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Newton Applications. Help solving equation with sin and cos.

  1. Nov 28, 2009 #1
    1. The problem statement, all variables and given/known data

    At an airport, you pull a 18-kg suitcase across the floor with a strap that is at 45 degrees above the horizontal. Find the normal force and the tension on the strap, given that the suitcase moves with a constant speed and the coefficient of kinetic friction is 0.38.

    [tex]\mu[/tex]k = 0.38
    m = 18kg
    [tex]\sum[/tex]F = 0 (because speed is constant)
    angle = 45
    N = ?
    T = ?

    2. Relevant equations

    Fcos([tex]\theta[/tex]) - Ff = 0
    Ff = mg - Fsin([tex]\theta[/tex])([tex]\mu[/tex]k)

    3. The attempt at a solution

    Fcos([tex]\theta[/tex]) - [mg - Fsin([tex]\theta[/tex])([tex]\mu[/tex]k)]
    Fcos(42) - [(18)(9.81) - Fsin(42)](0.38) = 0

    I'm trying to solve for F but I don't know how to get rid of, solve equations with cos and sin.
    Help is appreciated!
    1. The problem statement, all variables and given/known data



    2. Relevant equations



    3. The attempt at a solution
     

    Attached Files:

  2. jcsd
  3. Nov 28, 2009 #2
    you just need to evaulate cos(42) and sin(42) using your calculator. Be very careful with roundoff error (don't round too much too soon), and make sure your calculator is in degrees mode (if the problem is stated in degrees.. most intro physics problems are though)
     
  4. Nov 28, 2009 #3
    so Fcos(45) turns to .707107F?
     
  5. Nov 28, 2009 #4
    Yeah, but [tex] \cos(45^\circ) = \frac{\sqrt{2}}{2} [/tex], so maybe you can leave it like that until the very end, then you can approximate with decimals. It'll save you the hassle of round-off error. To be honest, it won't make much difference in this case, especially since it looks like you're rounding out to 6 places anyway, but it's not a bad idea in general.

    but the short answer is yes.
     
  6. Nov 28, 2009 #5
    I solved the equation,

    F = 68.763N
    then i found normal force
    N = 127.957N

    I have to find the tension on the strap, but i don't completely understand how to do that. Could someone explain the concept or how to find it?
     
  7. Nov 28, 2009 #6
    The question I have is should I add Force and Force of Friction since you have to overcome Force of Friction?
    But Force is on an angle, so does that mean i have to find Fx and then add them, and then combine Fx and Fy?
     
  8. Nov 29, 2009 #7

    HallsofIvy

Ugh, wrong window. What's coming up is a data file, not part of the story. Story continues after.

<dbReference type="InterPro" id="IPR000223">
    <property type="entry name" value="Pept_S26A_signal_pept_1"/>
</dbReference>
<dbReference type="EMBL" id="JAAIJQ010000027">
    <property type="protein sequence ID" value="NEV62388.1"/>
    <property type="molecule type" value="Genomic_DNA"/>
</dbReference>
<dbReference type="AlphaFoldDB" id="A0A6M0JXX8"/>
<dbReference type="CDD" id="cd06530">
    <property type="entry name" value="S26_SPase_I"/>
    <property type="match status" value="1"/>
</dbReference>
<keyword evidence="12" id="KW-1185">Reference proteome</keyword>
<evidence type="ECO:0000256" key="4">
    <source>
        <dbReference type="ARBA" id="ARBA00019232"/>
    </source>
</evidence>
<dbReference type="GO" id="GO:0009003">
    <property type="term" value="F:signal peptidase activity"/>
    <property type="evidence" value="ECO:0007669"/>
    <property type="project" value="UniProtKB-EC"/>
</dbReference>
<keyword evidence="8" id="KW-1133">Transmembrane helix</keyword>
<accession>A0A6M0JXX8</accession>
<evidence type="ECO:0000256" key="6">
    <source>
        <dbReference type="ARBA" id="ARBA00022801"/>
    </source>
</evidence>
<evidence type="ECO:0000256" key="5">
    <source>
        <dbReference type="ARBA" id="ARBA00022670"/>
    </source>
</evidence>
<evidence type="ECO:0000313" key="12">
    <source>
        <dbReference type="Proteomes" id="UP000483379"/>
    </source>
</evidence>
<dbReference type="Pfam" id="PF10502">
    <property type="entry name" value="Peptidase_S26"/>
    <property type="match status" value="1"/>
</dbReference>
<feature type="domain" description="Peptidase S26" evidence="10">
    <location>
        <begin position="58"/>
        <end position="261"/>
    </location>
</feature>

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    Staff Emeritus
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    The horizontal component of force must be equal to the friction force so that there is no acceleration or deceleration.
     
  9. Nov 29, 2009 #8
    Okay, so how do I find tension on the strap?
     
  10. Nov 29, 2009 #9

    Doc Al

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    Staff: Mentor

    Set up two equations, one for vertical forces and one for horizontal force. You'll have two equations and two unknowns (Normal force and Tension)--which works out just right.
     
  11. Nov 29, 2009 #10
    I already know the normal force.
    I was trying to figure it out by myself and thought if i did this:
    Ty = 68.763sin(45)
    Tx = 68.763cos(45) + (127.957) (0.38)
    solve and combine x and y components to have the tension? not sure...at all.
     
  12. Nov 29, 2009 #11

    Doc Al

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    Staff: Mentor

    Looks to me like you already know the tension, if you're able to find it's y component. This equation says Ty = T sin(45) = 68.76 sin(45)
     
  13. Nov 29, 2009 #12
    The 68.783n is not the tension, its the force of the pull. Or is it the same thing?
    If it is the same thing, i have to add the force of friction to the x component of force since thats working against the movement?
     
  14. Nov 29, 2009 #13

    Doc Al

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    Staff: Mentor

    The force with which the strap is pulled is the tension.
    The sum of the forces in the x-direction will equal zero, if that's what you mean.
     
  15. Nov 29, 2009 #14
    Okay, thanks Doc Al!
    Sorry, my teacher is pretty confusing sometimes.
     
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